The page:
Guest Post: Polarized Realities: Living a Theo-secular Purgatory in the Workplace

Zeina Shaaban is a graphic designer with interests in English and creative writing. Her approach to Islam is graced with wisdom, serenity, knowledge, and understanding. Those of you who have read this website for quite some time might be familiar with her; you’ve met Zeina before, and, as she has been a friend very close to my heart for nearly four years, it pleases me to introduce her to this space again, this time as a guest writer. Deeply invested in women’s security and freedom, Zeina has actively campaigned for legal consequences for abusive and controlling men, so that women can continue to live full, fulfilling lives that rival the liberation enjoyed by their male counterparts. Her exegesis of Islamic texts is caring, compassionate, sensitive, and highly detailed. In the tradition of the Prophet and early scholars, Zeina incorporates the contextual realities of century and society into her interpretations, and, most notably, an awareness of the spectrum of linguistic possibilities, to bring to life an Islam that is both sensible and sensitive.

For all her resilience of character, please welcome Zeina Shaaban.

There is a certain drive to modernity in Lebanon that is heavily associated with secularism. Or should I say, anti-theism. This is manifest in a way where all things religious are looked down on or automatically associated with backwardness and closed-mindedness. Of course, this also means that the religious frown down upon this modernity for that very same association. And the rest of us who don’t belong to either polars, get sucked into the purgatory of their in-between.

Sexism in the workplace is pretty much commonplace everywhere. But, at the very least, you would think that in an Arab country like Lebanon, worrying about things like wearing the headscarf wouldn’t be an issue. And you wouldn’t be farther from the truth.

I mean, sure, I get it. Sectarianism has really done its job screwing this country up and leaving us where we are today. I get this wanting to completely dissociate from it, and all things related: religion. And in attempts to move forward, you want to move past all of this rubble. That’s great, really. The problem comes in with the ostentatious know-it-all attitude, and in the shoving this worldview down people’s throat. “We don’t believe in it, so you’re not allowed to believe in it either/not allowed to display any sign that you believe in it.”

A young woman who was traveling to Canada saw the stark difference in university classes. When in Canada, she was not only allowed, but respected for asking for a small time-window to pray, in Lebanon, you are not even allowed out of class for Friday prayers. Because prayer is stupid, and doesn’t belong here, so we won’t tolerate it nor will we allow you to cultivate it.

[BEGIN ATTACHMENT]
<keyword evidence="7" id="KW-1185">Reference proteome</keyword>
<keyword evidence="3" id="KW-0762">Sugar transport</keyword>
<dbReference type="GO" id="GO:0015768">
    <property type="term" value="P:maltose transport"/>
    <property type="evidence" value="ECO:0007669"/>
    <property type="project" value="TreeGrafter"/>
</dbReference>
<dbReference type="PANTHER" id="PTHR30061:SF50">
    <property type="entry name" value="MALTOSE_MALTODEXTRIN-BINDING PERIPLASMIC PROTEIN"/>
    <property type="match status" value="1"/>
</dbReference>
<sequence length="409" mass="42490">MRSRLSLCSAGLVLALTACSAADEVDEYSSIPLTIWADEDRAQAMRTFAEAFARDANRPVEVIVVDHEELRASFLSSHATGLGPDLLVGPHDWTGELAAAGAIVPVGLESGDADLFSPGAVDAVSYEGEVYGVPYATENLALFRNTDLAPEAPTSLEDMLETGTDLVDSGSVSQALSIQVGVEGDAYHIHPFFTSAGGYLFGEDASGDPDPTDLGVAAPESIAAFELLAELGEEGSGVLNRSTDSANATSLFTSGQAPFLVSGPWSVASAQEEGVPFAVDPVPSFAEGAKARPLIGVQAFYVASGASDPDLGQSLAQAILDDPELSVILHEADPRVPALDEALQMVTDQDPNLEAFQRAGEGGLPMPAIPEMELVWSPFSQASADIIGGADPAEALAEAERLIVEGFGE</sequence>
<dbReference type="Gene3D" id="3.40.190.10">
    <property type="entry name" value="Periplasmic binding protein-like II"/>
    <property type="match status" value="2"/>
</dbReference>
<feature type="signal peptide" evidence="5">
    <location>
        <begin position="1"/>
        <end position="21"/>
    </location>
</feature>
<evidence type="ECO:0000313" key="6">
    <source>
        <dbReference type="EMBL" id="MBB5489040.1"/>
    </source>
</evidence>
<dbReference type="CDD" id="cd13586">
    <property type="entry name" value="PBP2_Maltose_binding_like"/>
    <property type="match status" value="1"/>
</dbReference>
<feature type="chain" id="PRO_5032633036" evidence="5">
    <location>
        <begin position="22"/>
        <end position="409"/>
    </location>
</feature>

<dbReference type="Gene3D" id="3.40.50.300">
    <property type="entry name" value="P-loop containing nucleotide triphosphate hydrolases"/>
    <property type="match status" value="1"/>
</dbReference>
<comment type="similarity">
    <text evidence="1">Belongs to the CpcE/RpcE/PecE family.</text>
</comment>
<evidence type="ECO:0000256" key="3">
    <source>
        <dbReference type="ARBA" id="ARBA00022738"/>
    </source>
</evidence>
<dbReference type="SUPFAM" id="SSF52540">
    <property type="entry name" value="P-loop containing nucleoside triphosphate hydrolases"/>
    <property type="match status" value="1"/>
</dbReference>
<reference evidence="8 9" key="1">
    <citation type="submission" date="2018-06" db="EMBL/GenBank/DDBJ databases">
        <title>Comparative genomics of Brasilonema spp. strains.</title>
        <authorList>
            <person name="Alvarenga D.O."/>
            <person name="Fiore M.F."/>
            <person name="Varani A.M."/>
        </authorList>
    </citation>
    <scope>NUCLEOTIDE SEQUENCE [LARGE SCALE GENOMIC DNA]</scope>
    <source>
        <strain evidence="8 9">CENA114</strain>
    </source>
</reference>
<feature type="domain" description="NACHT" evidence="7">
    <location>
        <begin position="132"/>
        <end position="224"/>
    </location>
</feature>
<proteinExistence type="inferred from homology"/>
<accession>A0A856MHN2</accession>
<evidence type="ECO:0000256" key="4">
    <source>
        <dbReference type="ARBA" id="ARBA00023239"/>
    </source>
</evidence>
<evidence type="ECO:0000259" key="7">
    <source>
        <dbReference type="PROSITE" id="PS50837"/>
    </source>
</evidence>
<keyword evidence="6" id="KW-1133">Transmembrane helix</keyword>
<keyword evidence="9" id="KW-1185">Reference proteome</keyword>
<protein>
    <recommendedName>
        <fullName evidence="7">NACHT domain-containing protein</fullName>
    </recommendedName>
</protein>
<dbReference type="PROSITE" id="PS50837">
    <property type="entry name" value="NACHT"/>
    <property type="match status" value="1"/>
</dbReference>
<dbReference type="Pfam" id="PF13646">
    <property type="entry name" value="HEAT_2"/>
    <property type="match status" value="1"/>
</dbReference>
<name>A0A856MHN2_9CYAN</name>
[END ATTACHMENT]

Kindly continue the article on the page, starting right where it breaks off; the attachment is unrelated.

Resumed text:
Taking this conversation into the workplace: A flabbergasting amount of companies in Lebanon have completely forbidden all religious symbols. This basically means necklaces with a cross, and the veil, among other examples. It is interesting to note how the symbols they are restricting are conveniently symbols donned by women usually. And this becomes just another way of controlling women and what they can and can not wear/do.

I have often daydreamed about interviews where the interviewer would ask about my veil and I would look at him, shocked, “Veiled? I’m not veiled!” and would tell him that I’m wearing this scarf for beauty/fashion purposes. Or an interviewer asking me whether I would take the veil off, and I would say yes. Then come into work with a hat on that serves the same purpose but does not fall under their category of “religious symbol.” I would wonder if they would create a new “no hats” rule just for me. There is something very horrible about the fact that I even have to consider scenarios like this in the first place. Something very flawed in that women are being forced to hide how they choose to represent themselves.

This is not reserved to the secular companies. As I said, Lebanon is very sectarian, and its political parties represent the sects of the country. Then, you have major corporations who will support a certain political party as a call-out to their sect. This means there are big companies in Lebanon that associate with the Sunni political leader(s) and the Shiite political leader(s) (this also means that they probably have shares/have invested in the corporation in exchange for this support.) I am only focusing on the Muslim sects because I am discussing the issue of the veil, but the above also applies to Christian political leaders as well. However, even in those companies where they are supposedly by the Muslims and for the Muslims, the veil is still not allowed. (Note: This is a generalization and is certainly not true in all cases, there are even companies that ONLY hire veiled women, and here the issue is the same, only reversed.) Banks, TV shows, you name it, all those bigshot places where men and women are the company representatives, the veil is not even up for discussion.